WASHINGTON (Reuters) - Only 12 percent of U.S. homeowners eligible for loan modifications under the Obama administration's housing rescue plan have had their mortgages reworked, and millions more foreclosures are coming, the Treasury Department said on Wednesday.
A Treasury report showed 360,165 people had their monthly payments reduced through August, up from 235,247 through July, but a senior Treasury official conceded much more must be done to soften the impact of a severe and prolonged housing crisis.
"The recent crisis in the housing sector has devastated families and communities across the country and is at the center of our financial crisis and economic downturn," Michael Barr, assistant Treasury secretary for financial institutions, told a House Financial Services subcommittee.
Treasury has begun releasing monthly reports on the loan modification program, called the Home Affordable Modification Program, or HAMP, that it launched in February. At the time, it was suggested that millions of Americans might be able to get some relief through negotiations with their mortgage lenders.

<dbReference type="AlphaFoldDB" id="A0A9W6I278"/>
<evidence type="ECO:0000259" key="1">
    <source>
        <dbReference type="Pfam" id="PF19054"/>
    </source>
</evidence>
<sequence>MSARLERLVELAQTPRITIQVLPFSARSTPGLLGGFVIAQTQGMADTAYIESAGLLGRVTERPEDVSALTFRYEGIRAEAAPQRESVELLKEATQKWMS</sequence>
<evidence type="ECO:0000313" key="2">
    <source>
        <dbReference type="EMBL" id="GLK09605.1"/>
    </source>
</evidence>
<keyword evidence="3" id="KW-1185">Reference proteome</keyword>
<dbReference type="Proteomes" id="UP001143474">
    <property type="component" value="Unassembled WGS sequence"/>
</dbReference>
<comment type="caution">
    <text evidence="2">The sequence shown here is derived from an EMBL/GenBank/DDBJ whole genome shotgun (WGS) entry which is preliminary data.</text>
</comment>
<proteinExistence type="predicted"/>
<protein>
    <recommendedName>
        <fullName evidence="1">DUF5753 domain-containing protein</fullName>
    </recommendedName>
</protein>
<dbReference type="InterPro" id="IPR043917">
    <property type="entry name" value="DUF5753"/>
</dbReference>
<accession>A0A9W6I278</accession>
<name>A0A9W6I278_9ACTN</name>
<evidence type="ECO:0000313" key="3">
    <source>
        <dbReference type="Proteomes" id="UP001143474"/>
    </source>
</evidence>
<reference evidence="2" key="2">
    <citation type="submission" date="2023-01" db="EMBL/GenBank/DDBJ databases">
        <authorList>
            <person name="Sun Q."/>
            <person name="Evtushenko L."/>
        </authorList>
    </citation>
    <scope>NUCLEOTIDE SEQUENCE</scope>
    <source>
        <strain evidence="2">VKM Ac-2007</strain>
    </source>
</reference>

But the program is off to a relatively slow start.
In July, Treasury said that just 9 percent of the estimated number of homeowners eligible had had their loans modified, so August's 12 percent total represents only modest progress.
Barr said any effort to modify mortgages "has limits" because even in the best of times, there typically are hundreds of thousands of foreclosures in U.S. housing markets.
However, the current program, which brings banks and loan servicers together with at-risk homeowners, was on target to help a half-million Americans homeowners by November 1, he said.
That is a small start on a huge problem.
Barr said that "even if HAMP is a total success, we should still expect millions of foreclosures" as administration and industry efforts continue to stabilize a crisis-stricken housing sector.
Treasury said that 47 loan servicers have signed up for the loan modification program initiated by Treasury. But the Treasury report showed 21 had modified less than 5 percent of eligible troubled loans and several had not modified any.
Barr said a strong housing market was "crucial" to a sustained U.S. economic recovery and noted that analysts say more than six million Americans are at risk of foreclosure in the next three years.
"Much more remains to be done and we will continue to work with other agencies, regulators and the private sector to reach as many families as possible," Barr said.
(Additional reporting by Tim Ahmann; Editing by Neil Stempleman)